Spring 2017 Editor’s Note

Earlier this spring, we were invaded by squirrels—a gang of wily creatures that leapt their way to our gutter from a towering walnut tree. But their play didn’t stop there. They found a small hole just beneath the overhang of the metal roof and enlarged it with their sharp little incisors. Soon they were running the length of the soffit, tumbling in their revelries on the vinyl sheeting, scratching on the insulation in the middle of the night.

It was pure hell. Our dogs, two little aging dachshunds, were irate. They would erupt in the dead of night, barking at the invaders and slinging their blankets with their teeth. We sat humane live traps for the squirrels, but often they managed to escape. We all lost sleep and patience, until finally, after using a combination of successful live traps and hiring carpenters to repair the hole, peace was restored. Despite the havoc and frustration wreaked by the squirrels, I came to sympathize with them, admiring their persistence in establishing a den of shelter and rest from the chilly March winds and April rainstorms, and evading our best-laid plans to capture them.

I long to be like these critters—inquisitive, fearless, resilient, determined to create a community tucked away from outside cares and worries. Literature can help to do just that, and in these times I’m reminded of the value of remaining curious and open, of reading to explore new worlds, while also using literature to disappear for a few hours from the tumultuous present. I hope you will allow this issue of Appalachian Heritage to serve that function in your own lives.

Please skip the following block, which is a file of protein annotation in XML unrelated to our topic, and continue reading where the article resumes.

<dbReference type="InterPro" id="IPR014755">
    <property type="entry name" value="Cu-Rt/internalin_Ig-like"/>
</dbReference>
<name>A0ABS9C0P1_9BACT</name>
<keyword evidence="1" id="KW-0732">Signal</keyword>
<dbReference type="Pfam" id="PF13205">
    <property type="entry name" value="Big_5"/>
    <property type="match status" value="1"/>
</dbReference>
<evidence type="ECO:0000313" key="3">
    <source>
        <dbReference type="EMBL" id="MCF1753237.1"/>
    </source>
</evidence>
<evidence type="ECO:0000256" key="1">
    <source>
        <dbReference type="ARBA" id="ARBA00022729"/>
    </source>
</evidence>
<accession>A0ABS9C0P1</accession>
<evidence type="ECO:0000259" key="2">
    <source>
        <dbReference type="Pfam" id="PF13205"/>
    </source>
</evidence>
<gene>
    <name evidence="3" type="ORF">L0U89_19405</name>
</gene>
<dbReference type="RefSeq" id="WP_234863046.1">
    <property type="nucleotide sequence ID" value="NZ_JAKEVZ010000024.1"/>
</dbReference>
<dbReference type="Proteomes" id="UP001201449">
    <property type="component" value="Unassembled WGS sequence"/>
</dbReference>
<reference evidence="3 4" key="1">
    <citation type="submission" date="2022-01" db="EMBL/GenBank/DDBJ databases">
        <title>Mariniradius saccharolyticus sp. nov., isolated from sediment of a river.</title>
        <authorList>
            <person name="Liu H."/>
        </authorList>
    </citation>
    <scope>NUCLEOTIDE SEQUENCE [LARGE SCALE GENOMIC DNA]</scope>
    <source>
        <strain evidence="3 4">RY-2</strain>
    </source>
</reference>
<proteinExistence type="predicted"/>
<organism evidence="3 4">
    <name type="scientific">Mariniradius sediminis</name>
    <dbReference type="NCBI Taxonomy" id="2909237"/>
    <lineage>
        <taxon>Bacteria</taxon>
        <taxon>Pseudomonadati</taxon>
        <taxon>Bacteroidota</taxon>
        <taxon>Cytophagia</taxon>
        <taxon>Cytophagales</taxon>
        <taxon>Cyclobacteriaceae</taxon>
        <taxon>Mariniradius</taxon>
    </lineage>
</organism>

The stories in this issue will take you into the life of a mountain matriarch struggling with illness in T.M. Williams’s lyrical “Murmuration” and to disputed property boundaries in Michael Gray’s “Neighborly.” You will be transported in the essays to a house near the railroad tracks in Rebecca Schamore’s mournful “Trains,” to a holler in West Virginia where a family is attempting to negotiate momentous change in Janet S. Holloway’s “The Letters”, to a university town in southeastern Ohio where the narrator finds a connection between transportation and national identity in Micah McCrary’s “A Natural American.” And then there are the poems—a moving quartet from William Kelley Woolfitt, a trio steeped in place and identity from Samantha Cole, and a paean to snake canes from Annie Woodford, among other beautiful verse. Scott Honeycutt’s insightful craft essay on renowned poet Charles Wright explores his Appalachian roots in East Tennessee, and Katherine Scott Crawford leads a revealing conversation with bestselling novelist Connie May Fowler about her new memoir A Million Fragile Bones.

While you read, as you nest, be like the dogged squirrel. Escape.

Jason Kyle Howard is the author of A Few Honest Words and co-author of Something's Rising, both works of literary journalism. His essays, features, and commentary have appeared in the New York Times, Oxford American, Salon, The Millions, The Nation, Sojourners, and on C-SPAN's Book TV and NPR. Howard is editor of Appalachian Review, a literary quarterly based at Berea College, where he teaches and directs the creative writing program. He serves on the graduate faculty of the Spalding University School of Creative and Professional Writing, and holds an MFA in Writing from Vermont College of Fine Arts and degrees from The George Washington University and the University of Kentucky.

Leave a Reply

Your email address will not be published.

This site uses Akismet to reduce spam. Learn how your comment data is processed.